Measuring Impact: Improving evaluations of research capacity strengthening programmes

News article 25 Jun 2019
199
Image credit: CARTAfrica

The Centre for Capacity Research at the Liverpool School of Tropical Medicine, in partnership with the African Population and Health Research Centre (APHRC), have developed new guidance on improving research capacity strengthening (RCS) evaluation practice through a DFID funded project.  

Professor Imelda Bates, Head of the Centre for Capacity Research, said: “Despite significant investment in RCS programmes in low and middle-income countries, frameworks and robust indicators to determine the impact of these programmes are lacking. This DFID funded project was designed to address this gap, identifying indicators to better direct current and future RCS investments.” The team identified existing RCS frameworks and indicators from published literature along with indicators from 35 programmes (including 31 from DFID) that had a strong RCS and Africa focus. The indicators were mapped to an RCS framework through consultative workshops with funders, implementers, university faculty and research management staff, and through key informant interviews with senior individuals from a variety of RCS funding organisations.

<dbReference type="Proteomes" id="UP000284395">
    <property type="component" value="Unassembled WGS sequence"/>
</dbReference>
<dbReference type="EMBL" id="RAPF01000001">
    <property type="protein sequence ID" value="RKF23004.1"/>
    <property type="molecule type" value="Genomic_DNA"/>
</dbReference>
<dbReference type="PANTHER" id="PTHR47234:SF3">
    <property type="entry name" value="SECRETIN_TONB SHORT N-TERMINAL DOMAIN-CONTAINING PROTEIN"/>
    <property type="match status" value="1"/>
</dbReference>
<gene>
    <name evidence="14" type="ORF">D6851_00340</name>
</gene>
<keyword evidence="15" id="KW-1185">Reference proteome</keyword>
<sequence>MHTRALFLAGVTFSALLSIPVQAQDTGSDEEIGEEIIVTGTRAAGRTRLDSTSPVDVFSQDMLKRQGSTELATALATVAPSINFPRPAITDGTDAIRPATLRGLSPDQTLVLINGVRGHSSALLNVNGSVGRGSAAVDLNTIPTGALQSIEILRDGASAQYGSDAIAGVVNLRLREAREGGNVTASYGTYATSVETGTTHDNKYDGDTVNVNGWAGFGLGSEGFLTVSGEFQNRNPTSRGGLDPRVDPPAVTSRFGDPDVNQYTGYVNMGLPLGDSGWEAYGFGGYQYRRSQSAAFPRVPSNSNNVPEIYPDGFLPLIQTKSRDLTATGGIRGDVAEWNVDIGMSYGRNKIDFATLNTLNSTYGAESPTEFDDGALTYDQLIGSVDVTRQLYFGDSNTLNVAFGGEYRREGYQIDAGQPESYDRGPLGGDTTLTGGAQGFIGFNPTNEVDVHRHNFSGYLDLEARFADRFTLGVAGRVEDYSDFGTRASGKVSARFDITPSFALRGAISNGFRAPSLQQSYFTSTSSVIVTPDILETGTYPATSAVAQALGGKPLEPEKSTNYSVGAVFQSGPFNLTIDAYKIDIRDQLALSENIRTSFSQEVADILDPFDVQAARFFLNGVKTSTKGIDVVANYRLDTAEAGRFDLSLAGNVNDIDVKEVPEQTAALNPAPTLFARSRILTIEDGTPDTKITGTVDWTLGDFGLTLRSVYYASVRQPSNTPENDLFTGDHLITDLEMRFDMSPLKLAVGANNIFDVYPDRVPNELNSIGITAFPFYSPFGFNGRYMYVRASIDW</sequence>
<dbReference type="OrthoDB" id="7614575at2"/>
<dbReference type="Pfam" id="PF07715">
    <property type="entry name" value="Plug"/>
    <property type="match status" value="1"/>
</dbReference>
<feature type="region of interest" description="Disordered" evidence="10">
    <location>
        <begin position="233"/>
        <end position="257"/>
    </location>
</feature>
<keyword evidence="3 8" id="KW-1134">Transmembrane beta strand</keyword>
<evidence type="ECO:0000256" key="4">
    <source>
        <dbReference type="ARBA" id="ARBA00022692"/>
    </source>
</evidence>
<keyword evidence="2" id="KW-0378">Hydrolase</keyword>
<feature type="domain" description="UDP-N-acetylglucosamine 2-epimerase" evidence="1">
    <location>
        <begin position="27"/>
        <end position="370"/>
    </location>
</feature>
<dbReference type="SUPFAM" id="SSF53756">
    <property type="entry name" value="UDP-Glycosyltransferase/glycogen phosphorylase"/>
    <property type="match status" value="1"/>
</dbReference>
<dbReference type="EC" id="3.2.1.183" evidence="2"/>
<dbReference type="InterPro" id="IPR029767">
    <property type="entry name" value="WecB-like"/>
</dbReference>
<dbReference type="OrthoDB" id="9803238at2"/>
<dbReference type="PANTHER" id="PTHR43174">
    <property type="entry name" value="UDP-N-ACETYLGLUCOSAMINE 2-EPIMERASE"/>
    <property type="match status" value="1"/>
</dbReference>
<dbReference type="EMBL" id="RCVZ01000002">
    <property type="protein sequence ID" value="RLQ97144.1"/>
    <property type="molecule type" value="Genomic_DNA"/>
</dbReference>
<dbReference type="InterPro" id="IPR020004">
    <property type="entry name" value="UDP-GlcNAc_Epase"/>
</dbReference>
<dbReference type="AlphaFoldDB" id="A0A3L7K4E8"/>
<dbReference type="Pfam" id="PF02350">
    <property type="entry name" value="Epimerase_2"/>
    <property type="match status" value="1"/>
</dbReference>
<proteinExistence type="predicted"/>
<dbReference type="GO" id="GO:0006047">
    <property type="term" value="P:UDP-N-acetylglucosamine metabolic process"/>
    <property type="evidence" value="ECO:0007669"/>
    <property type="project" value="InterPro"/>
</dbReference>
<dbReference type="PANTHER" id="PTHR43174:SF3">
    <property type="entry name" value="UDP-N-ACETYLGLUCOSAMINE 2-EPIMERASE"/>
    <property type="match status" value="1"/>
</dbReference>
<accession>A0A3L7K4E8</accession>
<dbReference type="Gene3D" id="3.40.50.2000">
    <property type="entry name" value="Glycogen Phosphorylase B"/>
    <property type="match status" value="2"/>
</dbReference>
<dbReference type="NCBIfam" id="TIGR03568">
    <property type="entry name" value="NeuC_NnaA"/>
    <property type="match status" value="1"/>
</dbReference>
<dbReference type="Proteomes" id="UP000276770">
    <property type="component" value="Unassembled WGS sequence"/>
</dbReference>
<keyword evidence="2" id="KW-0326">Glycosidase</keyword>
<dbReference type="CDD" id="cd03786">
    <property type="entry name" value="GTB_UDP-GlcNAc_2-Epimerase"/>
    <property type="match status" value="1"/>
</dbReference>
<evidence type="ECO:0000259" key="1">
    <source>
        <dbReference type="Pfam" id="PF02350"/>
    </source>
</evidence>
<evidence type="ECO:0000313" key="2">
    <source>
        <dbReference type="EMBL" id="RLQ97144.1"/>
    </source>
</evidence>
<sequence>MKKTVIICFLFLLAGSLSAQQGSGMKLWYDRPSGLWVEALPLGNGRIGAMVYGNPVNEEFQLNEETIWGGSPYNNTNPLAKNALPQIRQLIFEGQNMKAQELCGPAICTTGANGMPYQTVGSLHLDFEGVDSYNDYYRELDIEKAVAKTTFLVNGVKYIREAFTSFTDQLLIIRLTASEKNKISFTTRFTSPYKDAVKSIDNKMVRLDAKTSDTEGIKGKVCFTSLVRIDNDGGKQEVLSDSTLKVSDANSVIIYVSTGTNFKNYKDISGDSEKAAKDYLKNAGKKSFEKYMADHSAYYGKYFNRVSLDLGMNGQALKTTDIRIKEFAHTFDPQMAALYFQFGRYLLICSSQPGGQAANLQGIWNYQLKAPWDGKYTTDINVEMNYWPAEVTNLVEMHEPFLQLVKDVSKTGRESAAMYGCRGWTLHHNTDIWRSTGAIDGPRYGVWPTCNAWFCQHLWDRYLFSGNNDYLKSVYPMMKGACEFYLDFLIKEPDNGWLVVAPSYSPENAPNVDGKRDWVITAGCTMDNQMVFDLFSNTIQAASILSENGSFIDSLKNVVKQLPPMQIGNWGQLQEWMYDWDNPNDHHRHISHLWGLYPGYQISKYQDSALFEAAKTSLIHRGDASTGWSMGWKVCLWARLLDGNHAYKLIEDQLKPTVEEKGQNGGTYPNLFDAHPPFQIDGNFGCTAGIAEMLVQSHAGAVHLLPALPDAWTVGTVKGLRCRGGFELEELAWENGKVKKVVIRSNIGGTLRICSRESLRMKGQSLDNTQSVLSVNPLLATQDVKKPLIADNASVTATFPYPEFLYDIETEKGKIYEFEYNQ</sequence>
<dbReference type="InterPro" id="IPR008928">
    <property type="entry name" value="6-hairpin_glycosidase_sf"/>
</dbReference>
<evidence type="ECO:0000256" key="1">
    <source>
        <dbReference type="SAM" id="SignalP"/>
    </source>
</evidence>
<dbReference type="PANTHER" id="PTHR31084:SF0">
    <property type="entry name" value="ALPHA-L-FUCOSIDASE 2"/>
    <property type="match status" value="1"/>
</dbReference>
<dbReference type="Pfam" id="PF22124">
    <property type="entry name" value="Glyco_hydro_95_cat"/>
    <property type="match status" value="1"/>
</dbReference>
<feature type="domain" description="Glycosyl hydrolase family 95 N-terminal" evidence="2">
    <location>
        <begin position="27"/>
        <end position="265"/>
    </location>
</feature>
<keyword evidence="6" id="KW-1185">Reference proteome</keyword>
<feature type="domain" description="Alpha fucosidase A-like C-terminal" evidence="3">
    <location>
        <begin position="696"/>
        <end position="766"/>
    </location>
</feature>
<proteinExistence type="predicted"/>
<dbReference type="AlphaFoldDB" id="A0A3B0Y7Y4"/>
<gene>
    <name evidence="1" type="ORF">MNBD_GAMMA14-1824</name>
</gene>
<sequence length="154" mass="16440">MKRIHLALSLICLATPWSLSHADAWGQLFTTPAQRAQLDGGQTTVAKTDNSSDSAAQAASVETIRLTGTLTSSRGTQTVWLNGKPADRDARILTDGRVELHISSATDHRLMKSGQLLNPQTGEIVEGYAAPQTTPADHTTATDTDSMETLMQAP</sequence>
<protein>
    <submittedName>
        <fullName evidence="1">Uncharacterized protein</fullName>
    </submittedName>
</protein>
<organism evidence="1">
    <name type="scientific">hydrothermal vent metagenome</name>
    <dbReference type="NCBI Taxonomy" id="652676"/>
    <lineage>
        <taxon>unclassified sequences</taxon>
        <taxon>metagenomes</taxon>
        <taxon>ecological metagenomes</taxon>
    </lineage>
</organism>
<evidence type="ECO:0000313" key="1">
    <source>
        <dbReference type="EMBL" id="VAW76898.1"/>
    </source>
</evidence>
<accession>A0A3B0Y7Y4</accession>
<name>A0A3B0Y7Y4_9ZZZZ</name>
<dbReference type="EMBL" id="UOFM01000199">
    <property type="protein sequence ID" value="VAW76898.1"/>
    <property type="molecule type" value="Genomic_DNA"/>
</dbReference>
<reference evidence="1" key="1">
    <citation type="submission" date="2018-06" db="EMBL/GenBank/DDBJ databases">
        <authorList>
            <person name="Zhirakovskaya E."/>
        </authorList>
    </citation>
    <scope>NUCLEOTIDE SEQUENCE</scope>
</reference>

Two novel concepts emerged from the project which has practical implications for commissioning, designing and evaluating RCS programmes. Firstly, over-arching theories of change that describe how schemes will achieve impact, and the theories of change for each funded capacity strengthening project within a scheme, should be aligned. Secondly, programme funders can maximise the impact of evaluations by explicitly capturing the capacity strengthening ‘ripple benefits’ that occur between individuals, institutions and societies. These concepts address the current problems faced by funders created by the lack of a unifying, evidence-based approach to underpin their RCS efforts. Combined with the validated framework and indicators, incorporation of these concepts into new and existing RCS schemes will facilitate comparisons and enable a much more rigorous, harmonised and effective evaluation.

Other outputs from the project include practical recommendations about designing and conducting RCS evaluations, generic indicators to compare progress among projects and schemes and understanding of the need to design and prioritise RCS activities as standalone projects.

“The recommendations and guidance developed through the project are aimed at funders of RCS schemes, programmes and projects” continued Professor Bates: “and will facilitate real-time learning and tracking along a trajectory to achieve RCS impact. They will help to moderate unrealistic expectations that investments in individuals and should have a high-level impact.”

Further details and the full report can be found here.